As well as it is working, I may start working backwards to document previous years this way — I have the summaries back to 2018, and then articles on the Production Log back to 2011, many of them migrated from prior sources, as well as some (less detailed) reports I wrote at the time. Would be a pretty good way to create an archive of the project’s history.
I’m thinking this might be a good workflow for future documentation, like a new edition of the Writer’s Guide. The old Writer’s Guide & Artbook is fairly out of date, now, and I decided that it would probably be better to separate it into two books. The Writer’s Guide can be printed pretty cheaply in B&W, while I’d reserve the high-quality printing for the Artbook. Another candidate for this streamlined approach would be the “Film Making for Lunatics!” guide to free film production (with a bit of a project history).
Cover Art Poster
I have what should be the final, retouched version of the cover art poster for Episode 1, ready for use in publications. At the resolution I can include it here, it looks the same, but it does look better up close. My daughter, Ariel Hancock, whom you’ve heard as the voice of Georgiana (and also Saffron in “Pepper & Carrot” ep 6) is also a digital artist. She uses Krita a lot more than I do, and so she was kind enough to handle the retouching for me.
I am considering options for what all to do with this art. Obviously, the original purpose is to create a video “poster” for use online and “cover art” for DVD or accompanying books, and a physical poster for advertising at events.
Non-Fungibility, Collectibles, and Limited Edition Prints
There’s a lot of chatter about Non-Fungible Tokens these days, both from the crypto enthusiasts who are excited about them and from critics who have pretty much decided they truly hate them, citing various reasons from “environmental” (the argument is that energy used on the “proof” calculations used to “mint” an NFT, and that these are inherently designed to waste cycles and therefore waste energy and generate pollution) to “driving up the price of graphics cards (which can also be used to compute hashes for crypto-mining). I am aware that there are counter-arguments. Other critics argue that they are essentially financial or “money laundering” scams (more a criticism of how they are being used, rather than of the technology itself).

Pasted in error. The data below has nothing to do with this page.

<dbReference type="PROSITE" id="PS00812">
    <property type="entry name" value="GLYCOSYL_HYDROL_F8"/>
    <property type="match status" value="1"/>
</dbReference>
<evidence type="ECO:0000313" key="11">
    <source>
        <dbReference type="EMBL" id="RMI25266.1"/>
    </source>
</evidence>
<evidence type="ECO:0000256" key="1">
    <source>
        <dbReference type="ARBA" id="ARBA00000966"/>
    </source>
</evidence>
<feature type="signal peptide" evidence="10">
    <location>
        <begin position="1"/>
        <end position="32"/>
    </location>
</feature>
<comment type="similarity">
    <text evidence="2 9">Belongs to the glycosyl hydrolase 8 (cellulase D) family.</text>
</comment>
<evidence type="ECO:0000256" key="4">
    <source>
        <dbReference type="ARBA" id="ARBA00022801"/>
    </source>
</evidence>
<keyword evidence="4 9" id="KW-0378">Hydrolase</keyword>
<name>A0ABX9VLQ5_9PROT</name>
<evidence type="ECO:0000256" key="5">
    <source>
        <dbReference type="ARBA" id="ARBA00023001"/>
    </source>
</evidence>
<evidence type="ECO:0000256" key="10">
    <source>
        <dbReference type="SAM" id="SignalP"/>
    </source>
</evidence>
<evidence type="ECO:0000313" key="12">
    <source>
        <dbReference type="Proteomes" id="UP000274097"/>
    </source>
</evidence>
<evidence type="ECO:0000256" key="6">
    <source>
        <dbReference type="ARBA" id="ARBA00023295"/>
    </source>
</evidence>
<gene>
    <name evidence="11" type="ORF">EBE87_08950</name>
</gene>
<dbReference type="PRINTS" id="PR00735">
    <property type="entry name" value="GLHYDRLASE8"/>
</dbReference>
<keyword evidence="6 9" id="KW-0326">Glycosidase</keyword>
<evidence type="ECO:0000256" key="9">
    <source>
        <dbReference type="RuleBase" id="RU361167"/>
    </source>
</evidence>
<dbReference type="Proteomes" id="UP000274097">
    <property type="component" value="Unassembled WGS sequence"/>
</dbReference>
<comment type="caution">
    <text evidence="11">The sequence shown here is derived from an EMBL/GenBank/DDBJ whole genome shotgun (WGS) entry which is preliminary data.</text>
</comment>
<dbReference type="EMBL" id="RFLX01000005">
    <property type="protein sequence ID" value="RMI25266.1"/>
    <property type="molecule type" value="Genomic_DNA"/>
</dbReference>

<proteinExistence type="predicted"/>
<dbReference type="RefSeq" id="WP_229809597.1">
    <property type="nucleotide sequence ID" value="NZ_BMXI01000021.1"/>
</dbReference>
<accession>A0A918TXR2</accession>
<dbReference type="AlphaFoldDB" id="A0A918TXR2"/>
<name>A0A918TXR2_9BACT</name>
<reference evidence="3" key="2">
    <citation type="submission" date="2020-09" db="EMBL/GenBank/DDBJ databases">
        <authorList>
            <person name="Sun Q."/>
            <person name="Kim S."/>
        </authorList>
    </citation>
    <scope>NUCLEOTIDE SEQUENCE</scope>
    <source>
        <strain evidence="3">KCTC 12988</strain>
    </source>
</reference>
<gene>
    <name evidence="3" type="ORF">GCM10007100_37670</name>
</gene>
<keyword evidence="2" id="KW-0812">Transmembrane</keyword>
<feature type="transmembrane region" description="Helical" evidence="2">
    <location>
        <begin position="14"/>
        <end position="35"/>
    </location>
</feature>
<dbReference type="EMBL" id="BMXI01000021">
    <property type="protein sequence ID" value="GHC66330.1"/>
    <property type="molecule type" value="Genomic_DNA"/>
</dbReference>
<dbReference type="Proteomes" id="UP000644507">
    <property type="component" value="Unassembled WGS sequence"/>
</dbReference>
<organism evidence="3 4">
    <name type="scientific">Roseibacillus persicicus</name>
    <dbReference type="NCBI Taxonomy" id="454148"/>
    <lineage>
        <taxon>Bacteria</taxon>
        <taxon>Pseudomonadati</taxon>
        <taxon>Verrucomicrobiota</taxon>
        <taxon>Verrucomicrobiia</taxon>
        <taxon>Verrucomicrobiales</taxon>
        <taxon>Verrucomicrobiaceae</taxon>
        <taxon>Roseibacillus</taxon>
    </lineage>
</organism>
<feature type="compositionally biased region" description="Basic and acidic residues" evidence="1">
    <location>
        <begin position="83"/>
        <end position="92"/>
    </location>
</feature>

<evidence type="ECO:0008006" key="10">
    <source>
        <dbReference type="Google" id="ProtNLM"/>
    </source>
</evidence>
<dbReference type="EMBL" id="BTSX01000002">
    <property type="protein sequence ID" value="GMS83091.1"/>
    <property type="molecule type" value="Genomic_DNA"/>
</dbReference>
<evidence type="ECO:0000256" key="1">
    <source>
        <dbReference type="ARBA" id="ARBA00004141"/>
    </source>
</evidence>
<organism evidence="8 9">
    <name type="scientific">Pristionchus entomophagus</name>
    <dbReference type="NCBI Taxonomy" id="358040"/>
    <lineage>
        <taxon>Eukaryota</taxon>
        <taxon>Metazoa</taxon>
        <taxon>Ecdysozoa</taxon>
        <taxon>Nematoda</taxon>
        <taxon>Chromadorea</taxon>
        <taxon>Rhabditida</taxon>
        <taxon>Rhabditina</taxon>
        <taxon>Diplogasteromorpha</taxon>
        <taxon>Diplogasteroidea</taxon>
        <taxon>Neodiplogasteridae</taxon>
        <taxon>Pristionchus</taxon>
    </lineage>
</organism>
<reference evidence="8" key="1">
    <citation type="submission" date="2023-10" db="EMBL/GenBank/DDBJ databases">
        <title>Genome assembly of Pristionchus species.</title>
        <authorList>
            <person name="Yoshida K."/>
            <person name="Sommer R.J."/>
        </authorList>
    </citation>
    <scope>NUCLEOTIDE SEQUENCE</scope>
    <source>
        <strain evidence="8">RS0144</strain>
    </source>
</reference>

However, NFTs have also just kind of left me cold. They are essentially a pure, digital, cryptographic means of “proving scarcity”. And you don’t get anything tangible with an NFT. Nothing to hang on your wall. This does not bring me joy. So, I’ve decided they are probably not for me.
However, the “collectible” market is still a nice idea, and there are older ways of certifying “authenticity”, relying on tangible certificates or collectible items. This seems like a more promising option, to me.
Originally, I had planned for the DVD release to serve this role, but DVDs are generally perceived as commodities, and thus expected to be pretty cheap. They are also not nearly as popular today, with the growth of streaming services. We will certainly sell these, but I’m not convinced the market would support the income it takes to offset the cost of an episode.
So, my thought is to create a limited-edition art print run, and offer those for sales as a principal means of sales income associated with the episode release. Of course, an immediate consideration is how to produce the prints so that they are difficult to counterfeit (Not that that’s terribly likely, but it could happen, and besides, it’s kind of a fun project).
Work-in-Progress on designing the Limited-Edition Print. I’m thinking about removing the text at the top for this edition, to show the art better — but then possibly re-add it by etching it onto a glass cover for the high-end #1-#10 prints. The “authenticity” features will be in the signing block at the bottom, but I expect to make changes to the layout.
Well, I did a little research this month into techniques used for to certify “authenticity”: for credit cards, currency bills, deeds, and collectible items (because I’m not the first person to think of this, of course).
I came up with a list of technologies that wouldn’t be prohibitively expensive to use on a reasonable print run and could be made attractive as enhancements to the basic “giclee” digital prints:
- Anti-tamper hologram labels with sequential stamp
- Embossed seal with or without foil
- Hand-stamping with logo stamp and/or numerical sequence
- Specialty inks for the stamps: metallic, fluorescent, or even UV-active “invisible ink”
- And of course, hand-written signatures or personalizations
- 3D-Printed frame customizations or etched glass cover
There are some other techniques that I rejected as too difficult or expensive, at least for 13×19 prints: